Despite assurances by the Zimbabwe government that it is attending to the needs of the many thousands of people displaced by its demolition of housing in what it says is an urban cleanup operation, the plight of the displaced in Harare and elsewhere to deteriorate as authorities fail to provide accommodations.
A humanitarian source familiar with the situation at Caledonia Farm outside Harare told VOA’s Studio 7 for Zimbabwe that children there must walk long distances to school and many children have stopped going at all. The source was speaking on condition that neither he nor his organization be identified.
He said there are no sanitation facilities at Caledonia Farm and frequent water shutoffs, and that most of the people on the farm are sleeping in the open. He said he had heard that a young girl was sexually assaulted by a policeman but added that he was unable to confirm this information.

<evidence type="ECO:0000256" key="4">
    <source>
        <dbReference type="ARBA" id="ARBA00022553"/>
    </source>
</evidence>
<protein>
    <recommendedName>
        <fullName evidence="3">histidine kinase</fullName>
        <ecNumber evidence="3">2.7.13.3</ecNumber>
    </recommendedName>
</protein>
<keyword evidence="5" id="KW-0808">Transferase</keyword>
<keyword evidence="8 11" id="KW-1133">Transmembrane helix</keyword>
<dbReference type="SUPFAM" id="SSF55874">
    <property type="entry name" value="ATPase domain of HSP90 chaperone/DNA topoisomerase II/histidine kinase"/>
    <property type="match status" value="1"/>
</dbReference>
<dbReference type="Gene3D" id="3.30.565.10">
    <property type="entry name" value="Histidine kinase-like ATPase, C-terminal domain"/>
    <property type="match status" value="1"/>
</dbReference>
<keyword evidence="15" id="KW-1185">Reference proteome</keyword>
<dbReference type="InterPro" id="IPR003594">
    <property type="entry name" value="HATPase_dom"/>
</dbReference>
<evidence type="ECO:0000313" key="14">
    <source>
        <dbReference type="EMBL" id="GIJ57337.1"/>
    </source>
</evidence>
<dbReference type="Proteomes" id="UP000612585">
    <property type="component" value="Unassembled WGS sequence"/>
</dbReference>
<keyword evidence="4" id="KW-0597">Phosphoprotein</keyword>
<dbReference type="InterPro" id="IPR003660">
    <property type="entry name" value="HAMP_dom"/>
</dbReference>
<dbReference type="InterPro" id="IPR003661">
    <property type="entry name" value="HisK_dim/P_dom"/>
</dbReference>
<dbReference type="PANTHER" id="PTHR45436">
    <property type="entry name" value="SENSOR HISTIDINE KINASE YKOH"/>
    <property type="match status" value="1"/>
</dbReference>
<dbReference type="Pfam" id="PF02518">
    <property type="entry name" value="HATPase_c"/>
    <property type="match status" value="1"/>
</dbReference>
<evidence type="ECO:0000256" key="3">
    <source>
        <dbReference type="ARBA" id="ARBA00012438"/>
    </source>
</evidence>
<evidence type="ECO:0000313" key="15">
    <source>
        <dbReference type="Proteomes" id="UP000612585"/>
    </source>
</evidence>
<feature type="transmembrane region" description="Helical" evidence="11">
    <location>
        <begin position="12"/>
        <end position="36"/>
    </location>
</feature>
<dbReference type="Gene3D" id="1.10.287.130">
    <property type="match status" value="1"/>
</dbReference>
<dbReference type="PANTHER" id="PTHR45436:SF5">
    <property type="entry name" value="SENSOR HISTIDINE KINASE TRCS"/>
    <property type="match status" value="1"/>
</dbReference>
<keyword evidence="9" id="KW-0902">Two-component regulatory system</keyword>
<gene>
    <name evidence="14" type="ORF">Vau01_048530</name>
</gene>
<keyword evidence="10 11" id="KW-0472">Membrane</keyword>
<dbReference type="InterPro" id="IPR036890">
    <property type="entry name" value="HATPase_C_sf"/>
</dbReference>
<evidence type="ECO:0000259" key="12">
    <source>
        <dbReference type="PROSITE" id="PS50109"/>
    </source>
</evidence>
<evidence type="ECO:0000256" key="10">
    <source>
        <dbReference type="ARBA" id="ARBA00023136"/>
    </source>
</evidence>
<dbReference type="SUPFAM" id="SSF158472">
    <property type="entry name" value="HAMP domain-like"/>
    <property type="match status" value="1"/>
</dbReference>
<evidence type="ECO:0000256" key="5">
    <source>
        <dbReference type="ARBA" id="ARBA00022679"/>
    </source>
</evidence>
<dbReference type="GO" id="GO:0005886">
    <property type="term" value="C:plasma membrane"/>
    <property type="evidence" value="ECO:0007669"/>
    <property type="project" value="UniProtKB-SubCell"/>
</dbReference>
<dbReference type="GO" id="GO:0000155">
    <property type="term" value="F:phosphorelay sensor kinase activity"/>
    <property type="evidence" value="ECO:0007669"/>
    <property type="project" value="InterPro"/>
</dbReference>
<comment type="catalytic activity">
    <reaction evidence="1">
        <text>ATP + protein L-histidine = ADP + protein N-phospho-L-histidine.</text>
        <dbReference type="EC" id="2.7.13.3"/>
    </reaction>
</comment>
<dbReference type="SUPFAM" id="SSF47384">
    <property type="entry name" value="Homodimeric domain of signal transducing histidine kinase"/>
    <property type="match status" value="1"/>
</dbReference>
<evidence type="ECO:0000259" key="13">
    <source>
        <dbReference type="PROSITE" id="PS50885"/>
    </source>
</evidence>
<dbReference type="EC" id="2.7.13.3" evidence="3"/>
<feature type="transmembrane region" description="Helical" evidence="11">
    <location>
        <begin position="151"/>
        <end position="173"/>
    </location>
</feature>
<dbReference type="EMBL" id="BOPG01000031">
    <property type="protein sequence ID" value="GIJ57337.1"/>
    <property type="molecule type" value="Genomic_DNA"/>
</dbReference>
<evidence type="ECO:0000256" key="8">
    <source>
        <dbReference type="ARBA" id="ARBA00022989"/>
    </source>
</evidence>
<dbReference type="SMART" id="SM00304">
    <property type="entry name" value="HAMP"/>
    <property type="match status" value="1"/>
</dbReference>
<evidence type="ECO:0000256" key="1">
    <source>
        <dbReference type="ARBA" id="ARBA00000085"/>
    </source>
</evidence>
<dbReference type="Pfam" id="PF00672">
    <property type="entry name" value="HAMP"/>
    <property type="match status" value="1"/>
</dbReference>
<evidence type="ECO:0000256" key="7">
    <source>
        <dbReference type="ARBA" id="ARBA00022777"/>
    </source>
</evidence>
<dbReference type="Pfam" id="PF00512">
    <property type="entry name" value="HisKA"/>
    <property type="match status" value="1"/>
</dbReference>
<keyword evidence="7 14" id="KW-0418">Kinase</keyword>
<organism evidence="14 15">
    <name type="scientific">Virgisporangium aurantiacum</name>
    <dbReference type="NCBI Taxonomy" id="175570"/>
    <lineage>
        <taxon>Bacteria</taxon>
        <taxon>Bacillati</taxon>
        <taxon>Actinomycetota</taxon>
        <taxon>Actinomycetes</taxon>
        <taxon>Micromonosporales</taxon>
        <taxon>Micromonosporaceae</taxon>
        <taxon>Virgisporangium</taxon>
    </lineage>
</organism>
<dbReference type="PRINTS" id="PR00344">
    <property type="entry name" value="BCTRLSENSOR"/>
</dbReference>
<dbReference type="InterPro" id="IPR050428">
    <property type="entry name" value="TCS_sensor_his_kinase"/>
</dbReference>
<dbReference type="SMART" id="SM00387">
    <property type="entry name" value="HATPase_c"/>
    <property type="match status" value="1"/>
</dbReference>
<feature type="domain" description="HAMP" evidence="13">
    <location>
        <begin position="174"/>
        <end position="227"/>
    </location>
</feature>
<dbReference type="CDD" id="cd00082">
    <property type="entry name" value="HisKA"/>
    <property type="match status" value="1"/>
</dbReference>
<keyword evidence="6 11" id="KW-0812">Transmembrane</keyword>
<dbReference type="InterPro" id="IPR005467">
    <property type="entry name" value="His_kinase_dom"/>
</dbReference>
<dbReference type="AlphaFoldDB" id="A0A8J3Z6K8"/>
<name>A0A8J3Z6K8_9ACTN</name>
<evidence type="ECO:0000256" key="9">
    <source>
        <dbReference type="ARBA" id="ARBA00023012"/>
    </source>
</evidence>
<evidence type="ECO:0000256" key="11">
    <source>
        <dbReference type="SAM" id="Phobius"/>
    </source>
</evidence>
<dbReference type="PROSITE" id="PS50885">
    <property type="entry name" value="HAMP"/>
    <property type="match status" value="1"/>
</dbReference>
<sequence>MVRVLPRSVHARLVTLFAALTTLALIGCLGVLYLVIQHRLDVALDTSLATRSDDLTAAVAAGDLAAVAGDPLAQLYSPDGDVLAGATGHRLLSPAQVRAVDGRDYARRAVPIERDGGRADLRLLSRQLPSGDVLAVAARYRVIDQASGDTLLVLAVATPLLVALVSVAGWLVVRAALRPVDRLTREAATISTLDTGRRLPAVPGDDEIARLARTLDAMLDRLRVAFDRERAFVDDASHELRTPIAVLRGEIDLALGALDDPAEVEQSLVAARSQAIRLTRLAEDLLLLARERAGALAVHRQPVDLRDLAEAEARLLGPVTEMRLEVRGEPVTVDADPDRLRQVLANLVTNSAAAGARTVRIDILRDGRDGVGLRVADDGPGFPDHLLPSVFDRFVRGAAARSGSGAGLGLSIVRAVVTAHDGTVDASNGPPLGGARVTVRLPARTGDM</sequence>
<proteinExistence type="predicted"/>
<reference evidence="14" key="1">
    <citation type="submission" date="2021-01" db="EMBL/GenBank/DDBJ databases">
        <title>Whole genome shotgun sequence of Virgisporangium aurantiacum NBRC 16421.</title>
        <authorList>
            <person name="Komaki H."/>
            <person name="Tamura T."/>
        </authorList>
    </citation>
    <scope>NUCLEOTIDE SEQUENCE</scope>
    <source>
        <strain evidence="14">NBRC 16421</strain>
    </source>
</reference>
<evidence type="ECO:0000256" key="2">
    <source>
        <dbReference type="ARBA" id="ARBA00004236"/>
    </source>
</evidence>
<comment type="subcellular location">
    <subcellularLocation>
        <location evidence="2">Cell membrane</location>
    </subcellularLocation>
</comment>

Similar conditions were reported in the south of the country where churches have mobilized to assist homeless families. About 3,000 people, mostly from the Ngozi and Killarney squatter settlements near Bulawayo, were living in churches in and around Zimbabwe’s second largest city and capital of Ndebeleland.
Reporter Patience Rusere of VOA's Studio 7 for Zimbabwe spoke about conditions with Communications Coordinator Useni Sibanda of the Evangelical Fellowship of Zimbabwe.